A wife is a female partner in a continuing marital relationship. A wife may also be referred to as a spouse, which is a gender-neutral term. The term continues to be applied to a woman who has separated from her partner and ceases to be applied to such a woman only when her marriage has come to an end following a legally recognized divorce or the death of her spouse. On the death of her partner, a wife is referred to as a widow, but not after she is divorced from her partner.
The rights and obligations of the wife in relation to her partner and her status in the community and in law vary between cultures and have varied over time.
The word is of Germanic origin, from Proto-Germanic *wībam, "woman". In Middle English it had the form wif, and in Old English wīf, "woman or wife". It is related to Modern German Weib (woman, female),and Danish viv (wife, usually poetic) and may derive ultimately from the Indo-European root ghwībh- "shame; pudenda" (cf. Tocharian B kwīpe and Tocharian A kip, each meaning "female pudenda", with clear sexual overtones) The original meaning of the phrase "wife" as simply "woman", unconnected with marriage or a husband/wife, is preserved in words such as "midwife" and "fishwife".
In many cultures, with marriage it is generally expected that a woman will take her husband's surname, though that is not universal. A married woman may indicate her marital status in a number of ways: in Western culture a married woman would commonly wear a wedding ring but in other cultures other markers of marital status may be used. A married woman is commonly given the honorific title "Mrs", but some married women prefer to be referred to as "Ms", a title which is also used when the marital status of a woman is unknown.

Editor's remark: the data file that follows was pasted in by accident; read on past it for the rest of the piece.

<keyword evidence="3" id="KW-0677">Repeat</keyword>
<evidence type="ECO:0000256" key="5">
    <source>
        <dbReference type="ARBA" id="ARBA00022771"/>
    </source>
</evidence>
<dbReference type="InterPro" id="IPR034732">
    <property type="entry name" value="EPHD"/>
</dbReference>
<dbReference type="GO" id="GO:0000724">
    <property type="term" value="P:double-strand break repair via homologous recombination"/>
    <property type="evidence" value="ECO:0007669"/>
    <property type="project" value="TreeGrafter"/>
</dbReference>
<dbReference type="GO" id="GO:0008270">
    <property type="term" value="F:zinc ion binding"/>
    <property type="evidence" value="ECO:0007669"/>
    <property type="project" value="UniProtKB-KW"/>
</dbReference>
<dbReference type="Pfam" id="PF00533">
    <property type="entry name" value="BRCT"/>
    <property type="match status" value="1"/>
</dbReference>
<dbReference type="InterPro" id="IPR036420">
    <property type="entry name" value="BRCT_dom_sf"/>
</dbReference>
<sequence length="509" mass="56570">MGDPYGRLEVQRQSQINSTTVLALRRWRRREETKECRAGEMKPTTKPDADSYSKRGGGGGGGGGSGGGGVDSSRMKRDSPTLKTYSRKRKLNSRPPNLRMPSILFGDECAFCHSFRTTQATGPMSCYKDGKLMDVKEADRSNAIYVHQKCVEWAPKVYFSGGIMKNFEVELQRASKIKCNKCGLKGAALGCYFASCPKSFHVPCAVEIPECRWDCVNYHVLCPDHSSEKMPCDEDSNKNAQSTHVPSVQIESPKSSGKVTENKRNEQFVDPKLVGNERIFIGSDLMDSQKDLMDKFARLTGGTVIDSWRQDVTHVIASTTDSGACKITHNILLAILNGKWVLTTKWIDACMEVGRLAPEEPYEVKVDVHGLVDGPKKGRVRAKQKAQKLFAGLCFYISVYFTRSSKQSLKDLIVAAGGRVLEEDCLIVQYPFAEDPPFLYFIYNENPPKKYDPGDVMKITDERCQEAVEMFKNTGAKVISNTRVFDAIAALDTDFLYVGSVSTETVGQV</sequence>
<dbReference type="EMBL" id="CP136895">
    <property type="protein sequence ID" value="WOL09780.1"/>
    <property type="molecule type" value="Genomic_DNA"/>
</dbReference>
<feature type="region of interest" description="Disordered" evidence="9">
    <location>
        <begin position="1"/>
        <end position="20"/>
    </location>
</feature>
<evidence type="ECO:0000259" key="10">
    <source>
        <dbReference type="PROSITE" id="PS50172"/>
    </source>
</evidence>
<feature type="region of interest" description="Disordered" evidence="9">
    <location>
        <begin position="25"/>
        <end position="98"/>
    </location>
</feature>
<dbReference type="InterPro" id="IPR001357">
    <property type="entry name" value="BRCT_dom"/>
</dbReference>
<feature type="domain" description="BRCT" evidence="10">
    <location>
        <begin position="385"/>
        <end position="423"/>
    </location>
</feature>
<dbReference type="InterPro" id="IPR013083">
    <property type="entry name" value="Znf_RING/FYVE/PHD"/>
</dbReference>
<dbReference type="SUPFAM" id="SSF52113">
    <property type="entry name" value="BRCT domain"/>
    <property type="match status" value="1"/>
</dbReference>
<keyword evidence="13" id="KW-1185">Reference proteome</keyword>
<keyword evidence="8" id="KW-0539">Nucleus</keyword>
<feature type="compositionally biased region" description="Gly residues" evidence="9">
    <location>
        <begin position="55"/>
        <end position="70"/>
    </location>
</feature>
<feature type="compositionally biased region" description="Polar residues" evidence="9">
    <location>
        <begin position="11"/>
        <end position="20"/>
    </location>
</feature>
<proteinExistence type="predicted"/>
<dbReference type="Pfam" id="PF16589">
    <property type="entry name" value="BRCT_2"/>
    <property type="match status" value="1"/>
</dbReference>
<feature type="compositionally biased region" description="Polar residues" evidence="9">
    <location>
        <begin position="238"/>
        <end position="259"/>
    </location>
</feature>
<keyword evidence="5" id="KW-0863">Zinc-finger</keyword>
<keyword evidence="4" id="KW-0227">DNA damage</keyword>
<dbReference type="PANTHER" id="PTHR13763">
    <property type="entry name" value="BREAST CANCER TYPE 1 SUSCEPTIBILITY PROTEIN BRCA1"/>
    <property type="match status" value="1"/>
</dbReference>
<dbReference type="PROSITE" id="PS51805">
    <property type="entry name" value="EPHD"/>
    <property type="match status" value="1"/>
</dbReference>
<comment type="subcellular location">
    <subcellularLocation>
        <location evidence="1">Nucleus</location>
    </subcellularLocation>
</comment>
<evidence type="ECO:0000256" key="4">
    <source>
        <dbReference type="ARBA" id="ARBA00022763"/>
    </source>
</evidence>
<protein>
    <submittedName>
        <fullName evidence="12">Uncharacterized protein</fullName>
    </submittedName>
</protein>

In the 20th century, the role of the wife in Western marriage changed in two major ways; the first was the breakthrough from an "institution to companionate marriage";for the first time, wives became distinct legal entities, and were allowed their own property and allowed to sue. Until then, partners were a single legal entity, but only a husband was allowed to exercise this right. The second change was the drastic alteration of middle and upper-class family life, when in the 1960s these wives began to work outside their home, and with the social acceptance of divorces the single-parent family, and stepfamily or "blended family" as a more "individualized marriage".
Today, a woman may wear a wedding ring in order to show her status as a wife.
In Western countries today, married women usually have an education, a profession and they (or their husbands) can take time off from their work in a legally procured system of ante-natal care, statutory maternity leave, and they may get maternity pay or a maternity allowance.The status of marriage, as opposed to unmarried pregnant women, allows the spouse to be responsible for the child, and to speak on behalf of their wife; a partner is also responsible for the wife's child in states where they are automatically assumed to be the biological legal parent. Vice versa, a wife has more legal authority in some cases when she speaks on behalf of a spouse than she would have if they were not married, e.g. when her spouse is in a coma after an accident, a wife may have the right of advocacy. If they divorce, she also might receive—or pay—alimony (see Law and divorce around the world).